At each station, casts of conductivity, temperature, and depth (CTD) to a maximum depth of 350 m were taken and surface chlorophyll a concentrations were measured. At each station, ichthyoplankton collections were taken with a 60-cm-diameter bongo net fitted with 333-μm-mesh nets fished obliquely from near the bottom on the shelf or from 200 m depth to the surface when they were off the shelf break as described by Powell et al. (2000). Zooplankton displacement volume (including displacement by larval fishes) was measured from ichthyoplankton collections as described by Smith and Richardson (1977). Outer shelf and upper slope sections of temperature were derived from profiles taken from CTD casts.
Larval fishes were sorted from one bongo net and identified to family or order level when specimens could not be referred to family because of their condition. Identification followed that described by Richards (2006); classification, some of which were modified owing to recent systematic revisions, generally followed that of Nelson (1994). The larvae of the herrings (Clupeidae)-Atlantic Menhaden and Round Herring Etrumeus teres-and the drums (Sciaenidae)-Spot Leiostomus xanthurus and Atlantic Croaker Micropogonias undulatus-were identified and selected as indicators of fishes spawned on the shelf. Atlantic Menhaden and Spot larvae are among the most abundant species collected on the shelf in winter south of Cape Hatteras (Checkley et al. 1999; Govoni and Spach 1999; Hare and Govoni 2005). Larvae of the bristlemouths (Gonostomatidae), lightfishes (Phosichthyidae), and lanternfishes (Myctophidae) were selected as indicators of fishes spawned off the shelf in the open ocean. The larvae of these fishes are among the most abundant, open-ocean spawned larvae in the western North Atlantic (Evseenko 1982), as well as in western boundary currents (Sassa et al. 2004).
The nominal characteristics of station designations across the outer continental shelf and upper slope in the Charleston Gyre region off the southeastern coast of the United States in the winters of 2000, 2001, and 2002.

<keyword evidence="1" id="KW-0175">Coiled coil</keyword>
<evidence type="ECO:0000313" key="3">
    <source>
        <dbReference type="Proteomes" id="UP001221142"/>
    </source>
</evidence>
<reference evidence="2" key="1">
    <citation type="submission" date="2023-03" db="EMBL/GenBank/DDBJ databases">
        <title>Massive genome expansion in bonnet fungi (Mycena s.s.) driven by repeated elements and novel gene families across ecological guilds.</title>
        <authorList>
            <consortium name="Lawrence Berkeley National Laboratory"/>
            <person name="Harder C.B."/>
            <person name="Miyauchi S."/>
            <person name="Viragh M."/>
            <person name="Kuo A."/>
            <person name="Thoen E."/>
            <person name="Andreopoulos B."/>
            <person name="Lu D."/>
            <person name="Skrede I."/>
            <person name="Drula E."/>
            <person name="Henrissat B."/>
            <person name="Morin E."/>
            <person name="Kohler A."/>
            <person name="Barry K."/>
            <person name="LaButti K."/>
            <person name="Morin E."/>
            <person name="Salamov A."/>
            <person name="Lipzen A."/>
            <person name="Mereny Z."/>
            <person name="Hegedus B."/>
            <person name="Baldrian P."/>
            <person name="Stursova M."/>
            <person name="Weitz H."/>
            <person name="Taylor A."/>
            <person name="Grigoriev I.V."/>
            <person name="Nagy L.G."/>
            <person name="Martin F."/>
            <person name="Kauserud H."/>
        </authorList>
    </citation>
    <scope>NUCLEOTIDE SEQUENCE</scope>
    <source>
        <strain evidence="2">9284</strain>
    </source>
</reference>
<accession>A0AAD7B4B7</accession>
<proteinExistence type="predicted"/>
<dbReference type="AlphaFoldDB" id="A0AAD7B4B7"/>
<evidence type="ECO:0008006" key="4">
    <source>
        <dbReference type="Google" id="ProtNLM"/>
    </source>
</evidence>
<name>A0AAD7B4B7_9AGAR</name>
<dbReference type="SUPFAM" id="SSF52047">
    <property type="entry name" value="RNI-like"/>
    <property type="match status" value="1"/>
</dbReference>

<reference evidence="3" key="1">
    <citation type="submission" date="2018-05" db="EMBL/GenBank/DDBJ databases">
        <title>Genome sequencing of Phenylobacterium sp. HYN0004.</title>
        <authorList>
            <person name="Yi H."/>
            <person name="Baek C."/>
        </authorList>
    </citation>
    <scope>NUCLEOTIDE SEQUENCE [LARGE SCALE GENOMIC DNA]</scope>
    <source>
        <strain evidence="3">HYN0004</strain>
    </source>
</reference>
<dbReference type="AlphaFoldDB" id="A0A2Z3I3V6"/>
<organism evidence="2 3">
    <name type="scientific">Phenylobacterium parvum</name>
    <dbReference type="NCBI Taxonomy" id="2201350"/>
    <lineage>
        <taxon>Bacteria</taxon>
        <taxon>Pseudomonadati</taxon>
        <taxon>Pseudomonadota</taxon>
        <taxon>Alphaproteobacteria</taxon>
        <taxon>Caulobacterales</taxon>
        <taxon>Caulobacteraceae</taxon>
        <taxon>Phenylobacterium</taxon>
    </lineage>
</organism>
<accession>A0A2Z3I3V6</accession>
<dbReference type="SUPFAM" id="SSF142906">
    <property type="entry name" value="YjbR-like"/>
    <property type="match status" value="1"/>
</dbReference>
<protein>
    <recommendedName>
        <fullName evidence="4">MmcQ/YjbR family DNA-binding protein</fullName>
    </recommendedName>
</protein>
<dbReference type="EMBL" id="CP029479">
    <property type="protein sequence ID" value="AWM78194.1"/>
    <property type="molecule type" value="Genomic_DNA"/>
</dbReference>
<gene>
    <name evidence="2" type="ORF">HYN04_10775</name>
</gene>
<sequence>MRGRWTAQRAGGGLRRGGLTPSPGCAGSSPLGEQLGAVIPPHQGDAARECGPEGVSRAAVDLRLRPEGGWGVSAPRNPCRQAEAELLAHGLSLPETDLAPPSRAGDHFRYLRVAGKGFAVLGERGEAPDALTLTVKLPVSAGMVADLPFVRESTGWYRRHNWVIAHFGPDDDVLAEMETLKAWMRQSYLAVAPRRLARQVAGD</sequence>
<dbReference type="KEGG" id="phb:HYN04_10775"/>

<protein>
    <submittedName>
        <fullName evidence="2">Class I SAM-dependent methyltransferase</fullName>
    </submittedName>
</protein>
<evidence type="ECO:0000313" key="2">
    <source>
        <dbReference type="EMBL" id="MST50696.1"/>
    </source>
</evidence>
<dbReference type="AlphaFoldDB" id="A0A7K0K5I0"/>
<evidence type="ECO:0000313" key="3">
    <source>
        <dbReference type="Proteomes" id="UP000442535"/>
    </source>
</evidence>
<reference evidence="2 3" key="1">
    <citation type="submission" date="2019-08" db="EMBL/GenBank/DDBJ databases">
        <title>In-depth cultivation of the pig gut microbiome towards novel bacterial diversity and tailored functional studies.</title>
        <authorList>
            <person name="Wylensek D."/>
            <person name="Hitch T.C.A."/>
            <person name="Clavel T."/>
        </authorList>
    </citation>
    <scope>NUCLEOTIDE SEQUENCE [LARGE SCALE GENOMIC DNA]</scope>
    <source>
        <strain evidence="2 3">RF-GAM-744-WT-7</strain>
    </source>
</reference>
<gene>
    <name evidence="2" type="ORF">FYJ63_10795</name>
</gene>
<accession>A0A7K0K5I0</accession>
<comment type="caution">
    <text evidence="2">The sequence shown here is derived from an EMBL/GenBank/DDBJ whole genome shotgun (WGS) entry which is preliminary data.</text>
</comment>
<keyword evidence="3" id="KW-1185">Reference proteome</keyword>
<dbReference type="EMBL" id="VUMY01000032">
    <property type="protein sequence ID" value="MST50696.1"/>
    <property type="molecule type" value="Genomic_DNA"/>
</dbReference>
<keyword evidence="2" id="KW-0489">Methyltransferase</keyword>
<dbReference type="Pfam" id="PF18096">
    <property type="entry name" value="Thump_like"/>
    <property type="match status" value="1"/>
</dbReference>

Stations were classified as location-based designations (Table 2) and were not linked to water mass, because water masses are often separated vertically in the region; collections were neither depth nor water-mass discrete. Bongo-net casts obliquely integrated larval fishes within the water column from 200 m to the surface, or from near the bottom to the surface in depths shallower than 200 m. Consequently, larval fishes could be collected vertically from different water masses within retrograde frontal zones or from within eddies of the Charleston Gyre region. Whereas the lack of vertical separation of larval fish collections could result in the combination of larval fishes from different water masses, the spatial scale of stations along transects and location-based station designations ameliorated the effects of the lack of discrete water-mass sampling.
Examination of advanced very high resolution radiometer (AVHRR) images (Figure 2) of sea-surface temperature (SST), temperature (T) and salinity (S) profiles for each station (Figure 3), and sections of T over the outer shelf and upper slope (Figure 4) were used to classify collections along transects. Stations were designated as CS, CS-GS-FM, GS, WAF, EC, and SS (see Table 2 for definitions). Stations WAF and EC were not evident on transects that did not intercept an eddy. Station designations were closely concordant with the surface expression of frontal zones along outer shelf transects north of Cape Fear (Govoni et al. 2010). These location-based designations were consonant with the methods employed for ordination of the larval fish assemblage north of the Charleston Gyre region (Quattrini et al. 2005).